Starting children off with a consistent oral hygiene routine early on can help create good habits that will last a lifetime.
For most parents having their children brush their teeth willingly can be a daunting chore and often is met with resistance. Regardless of the child’s age, it is important that they know that brushing their teeth and establishing a regular dental hygiene routine is important and will follow through benefiting them into their teen and adult years. This can be easier said than done and as a parent, when diligent with helping their child with a routine, both the child and parent will see how this pays off at the next dentist visit.
Most children lack the coordination and discipline to brush or floss their teeth on their own, especially if they are under the age of 7. If brushing their teeth can be can be made fun, this can go a long way in getting this task done without much fuss.
Here are some ideas that may help.
- Make a special trip to the store and let your child pick out their own toothbrush and toothpaste.
- Create a reward system or chart to track every time your child brushes their teeth.
- Select a toothbrush that makes brushing for 2 minutes fun by having lights go off or music played.
- Play a fun song for 2 minutes to help pass the time while your child is brushing.
- Brush your own teeth to lead by example and have your child copy.
If you are wondering of how often to brush your child’s teeth, there are recommended guidelines by the Canadian Dental Association. Teeth should be brushed twice a day and flossing is also encouraged to be part of their oral hygiene routine.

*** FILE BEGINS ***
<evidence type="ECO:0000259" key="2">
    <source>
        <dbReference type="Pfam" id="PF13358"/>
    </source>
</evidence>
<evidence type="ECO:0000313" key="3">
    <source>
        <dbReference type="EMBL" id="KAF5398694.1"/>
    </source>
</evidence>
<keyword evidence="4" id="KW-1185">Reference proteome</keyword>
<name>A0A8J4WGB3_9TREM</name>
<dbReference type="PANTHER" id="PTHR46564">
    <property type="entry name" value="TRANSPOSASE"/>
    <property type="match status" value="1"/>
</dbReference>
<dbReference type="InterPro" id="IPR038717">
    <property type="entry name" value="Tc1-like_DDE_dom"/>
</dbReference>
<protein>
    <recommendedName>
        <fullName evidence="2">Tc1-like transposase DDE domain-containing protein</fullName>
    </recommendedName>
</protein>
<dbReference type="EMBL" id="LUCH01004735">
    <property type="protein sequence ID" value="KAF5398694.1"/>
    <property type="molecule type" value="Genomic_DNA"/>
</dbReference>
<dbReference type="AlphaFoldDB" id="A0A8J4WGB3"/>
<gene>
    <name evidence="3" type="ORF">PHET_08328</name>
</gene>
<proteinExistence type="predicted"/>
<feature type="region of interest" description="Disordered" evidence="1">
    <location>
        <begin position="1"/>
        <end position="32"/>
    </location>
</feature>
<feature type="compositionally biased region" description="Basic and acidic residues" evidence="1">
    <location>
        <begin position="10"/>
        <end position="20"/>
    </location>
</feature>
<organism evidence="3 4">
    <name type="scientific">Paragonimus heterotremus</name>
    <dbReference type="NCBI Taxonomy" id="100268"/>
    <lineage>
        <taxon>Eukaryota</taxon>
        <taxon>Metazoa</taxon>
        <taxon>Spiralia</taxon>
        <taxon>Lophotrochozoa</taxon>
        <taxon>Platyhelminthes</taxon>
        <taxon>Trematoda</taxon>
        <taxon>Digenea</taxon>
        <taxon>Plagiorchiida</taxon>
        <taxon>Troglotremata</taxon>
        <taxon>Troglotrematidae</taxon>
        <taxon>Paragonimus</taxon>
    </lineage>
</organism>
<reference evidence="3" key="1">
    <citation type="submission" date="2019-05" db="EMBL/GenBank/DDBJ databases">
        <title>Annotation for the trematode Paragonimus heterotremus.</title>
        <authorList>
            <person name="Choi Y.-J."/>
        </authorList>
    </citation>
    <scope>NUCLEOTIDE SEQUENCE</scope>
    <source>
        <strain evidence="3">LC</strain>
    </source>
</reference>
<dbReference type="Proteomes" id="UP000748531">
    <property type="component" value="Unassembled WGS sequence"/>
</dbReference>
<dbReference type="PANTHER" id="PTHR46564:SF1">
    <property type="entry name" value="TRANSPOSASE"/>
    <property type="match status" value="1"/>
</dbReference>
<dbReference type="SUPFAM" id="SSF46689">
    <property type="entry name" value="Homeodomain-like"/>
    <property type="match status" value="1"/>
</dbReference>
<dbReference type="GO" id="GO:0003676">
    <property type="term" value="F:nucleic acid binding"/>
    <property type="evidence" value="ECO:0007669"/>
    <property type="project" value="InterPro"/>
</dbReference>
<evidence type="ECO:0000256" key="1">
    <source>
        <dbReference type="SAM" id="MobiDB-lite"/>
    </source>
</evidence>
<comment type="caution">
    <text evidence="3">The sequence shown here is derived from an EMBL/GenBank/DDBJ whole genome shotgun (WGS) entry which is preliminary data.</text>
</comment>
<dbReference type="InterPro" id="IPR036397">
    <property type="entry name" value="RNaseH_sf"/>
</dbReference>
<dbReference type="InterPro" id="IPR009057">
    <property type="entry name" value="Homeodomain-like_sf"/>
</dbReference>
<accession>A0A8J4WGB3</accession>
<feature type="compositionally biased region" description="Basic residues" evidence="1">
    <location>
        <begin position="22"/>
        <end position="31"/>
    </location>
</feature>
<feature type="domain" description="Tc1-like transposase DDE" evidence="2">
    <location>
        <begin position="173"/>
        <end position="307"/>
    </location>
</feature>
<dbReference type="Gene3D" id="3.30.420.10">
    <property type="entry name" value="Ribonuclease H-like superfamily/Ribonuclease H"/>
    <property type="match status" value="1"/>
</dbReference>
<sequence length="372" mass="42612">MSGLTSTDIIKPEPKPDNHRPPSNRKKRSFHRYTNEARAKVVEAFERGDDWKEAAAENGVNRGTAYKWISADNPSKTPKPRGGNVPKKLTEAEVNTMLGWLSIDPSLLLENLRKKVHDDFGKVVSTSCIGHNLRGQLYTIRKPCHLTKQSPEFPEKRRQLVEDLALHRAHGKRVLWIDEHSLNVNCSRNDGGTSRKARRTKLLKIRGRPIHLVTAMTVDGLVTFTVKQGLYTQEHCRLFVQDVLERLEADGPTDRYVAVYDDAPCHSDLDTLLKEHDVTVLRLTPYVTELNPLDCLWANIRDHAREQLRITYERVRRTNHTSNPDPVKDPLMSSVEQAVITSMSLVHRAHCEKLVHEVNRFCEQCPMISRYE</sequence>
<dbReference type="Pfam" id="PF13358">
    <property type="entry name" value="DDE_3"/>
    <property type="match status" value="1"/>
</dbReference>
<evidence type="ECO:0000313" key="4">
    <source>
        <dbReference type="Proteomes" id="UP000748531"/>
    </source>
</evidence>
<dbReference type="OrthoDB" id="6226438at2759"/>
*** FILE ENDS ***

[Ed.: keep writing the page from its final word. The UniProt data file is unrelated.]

Children under 3 years of age should have their teeth brushed by an adult. The type of toothpaste used should be determined by the family dentist as it might not be necessary to use a fluoride toothpaste.
For Children between the ages 3 to 6 years it is helpful for an adult to assist the child when brushing. A small amount of fluoride toothpaste, about the size of a green pea can also be used when brushing.
After the age of 7 children can brush their teeth on their own. It is still a good idea to check up on their brushing technique and frequency. It also doesn’t hurt to double check their teeth at bedtime to be certain that all visible signs of food have been removed.
We understand that the process of brushing a child’s teeth or assisting them takes time and might feel frustrating at times. With consistency, your child’s oral hygiene routine will likely become part of their daily routine and you’ll have a family with excellent oral health habits. By being diligent, good results will pay off.
If you have questions or concerns about how to encourage children to brush their teeth, please feel free to discuss them with your North Burnaby Dentist.